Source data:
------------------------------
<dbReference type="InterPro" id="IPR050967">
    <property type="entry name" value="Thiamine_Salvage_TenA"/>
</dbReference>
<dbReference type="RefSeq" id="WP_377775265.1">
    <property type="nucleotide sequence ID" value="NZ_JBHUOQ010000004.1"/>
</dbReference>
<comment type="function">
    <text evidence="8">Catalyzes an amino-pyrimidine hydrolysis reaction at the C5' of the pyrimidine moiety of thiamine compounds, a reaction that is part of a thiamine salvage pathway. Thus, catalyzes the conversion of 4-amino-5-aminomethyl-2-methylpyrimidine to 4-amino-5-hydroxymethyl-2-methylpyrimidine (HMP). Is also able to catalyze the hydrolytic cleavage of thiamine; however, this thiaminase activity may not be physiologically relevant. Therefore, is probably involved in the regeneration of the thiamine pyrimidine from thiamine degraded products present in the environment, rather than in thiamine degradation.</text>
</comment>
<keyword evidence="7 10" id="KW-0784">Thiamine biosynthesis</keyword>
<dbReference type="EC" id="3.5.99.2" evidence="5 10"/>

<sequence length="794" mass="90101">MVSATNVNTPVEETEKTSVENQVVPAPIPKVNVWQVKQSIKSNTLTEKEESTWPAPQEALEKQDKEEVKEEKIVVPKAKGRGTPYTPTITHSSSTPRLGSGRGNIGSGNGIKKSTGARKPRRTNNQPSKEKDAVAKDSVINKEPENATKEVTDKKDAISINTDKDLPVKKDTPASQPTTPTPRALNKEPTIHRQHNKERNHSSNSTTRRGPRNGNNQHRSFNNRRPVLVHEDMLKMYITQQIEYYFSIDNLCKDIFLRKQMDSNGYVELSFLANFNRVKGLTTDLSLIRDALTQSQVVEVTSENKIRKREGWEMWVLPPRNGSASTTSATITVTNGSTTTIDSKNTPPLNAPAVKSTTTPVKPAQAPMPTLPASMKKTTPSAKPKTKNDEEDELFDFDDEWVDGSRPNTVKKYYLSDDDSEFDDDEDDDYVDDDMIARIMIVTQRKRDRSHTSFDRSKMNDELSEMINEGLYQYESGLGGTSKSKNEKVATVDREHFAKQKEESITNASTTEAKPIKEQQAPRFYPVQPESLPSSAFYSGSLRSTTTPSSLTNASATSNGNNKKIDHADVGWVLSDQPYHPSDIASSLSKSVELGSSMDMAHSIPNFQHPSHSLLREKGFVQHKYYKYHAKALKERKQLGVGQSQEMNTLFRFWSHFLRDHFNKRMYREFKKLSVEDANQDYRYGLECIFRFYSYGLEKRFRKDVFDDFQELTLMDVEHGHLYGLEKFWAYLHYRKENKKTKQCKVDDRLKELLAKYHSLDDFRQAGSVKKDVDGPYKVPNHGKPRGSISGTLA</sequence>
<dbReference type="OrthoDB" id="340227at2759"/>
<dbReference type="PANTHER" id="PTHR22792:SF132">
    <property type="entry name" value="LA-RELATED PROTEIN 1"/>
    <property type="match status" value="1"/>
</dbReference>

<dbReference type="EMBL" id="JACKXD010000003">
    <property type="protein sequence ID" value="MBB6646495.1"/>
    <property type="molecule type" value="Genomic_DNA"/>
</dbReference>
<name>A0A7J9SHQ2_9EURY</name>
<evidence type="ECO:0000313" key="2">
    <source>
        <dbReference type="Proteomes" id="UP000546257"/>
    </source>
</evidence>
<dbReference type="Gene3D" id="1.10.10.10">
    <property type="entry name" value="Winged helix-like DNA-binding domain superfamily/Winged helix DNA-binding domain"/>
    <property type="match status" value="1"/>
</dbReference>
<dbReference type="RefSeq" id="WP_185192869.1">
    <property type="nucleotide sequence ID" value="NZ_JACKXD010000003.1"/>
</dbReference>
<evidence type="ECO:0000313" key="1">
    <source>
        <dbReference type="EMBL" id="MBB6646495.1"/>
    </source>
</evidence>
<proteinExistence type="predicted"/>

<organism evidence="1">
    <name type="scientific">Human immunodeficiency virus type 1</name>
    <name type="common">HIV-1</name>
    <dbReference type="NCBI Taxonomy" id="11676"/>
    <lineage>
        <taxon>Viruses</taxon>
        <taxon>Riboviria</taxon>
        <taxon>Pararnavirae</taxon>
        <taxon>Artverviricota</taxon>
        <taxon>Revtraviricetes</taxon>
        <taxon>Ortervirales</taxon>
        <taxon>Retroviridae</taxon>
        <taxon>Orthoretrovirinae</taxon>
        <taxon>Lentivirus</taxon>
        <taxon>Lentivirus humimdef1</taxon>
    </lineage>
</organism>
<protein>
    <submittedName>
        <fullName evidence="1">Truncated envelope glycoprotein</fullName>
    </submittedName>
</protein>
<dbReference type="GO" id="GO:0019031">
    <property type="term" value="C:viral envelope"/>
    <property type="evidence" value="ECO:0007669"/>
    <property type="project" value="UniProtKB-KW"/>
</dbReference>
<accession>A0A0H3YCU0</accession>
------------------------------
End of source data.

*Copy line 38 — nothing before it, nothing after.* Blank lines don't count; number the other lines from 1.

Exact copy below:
    </source>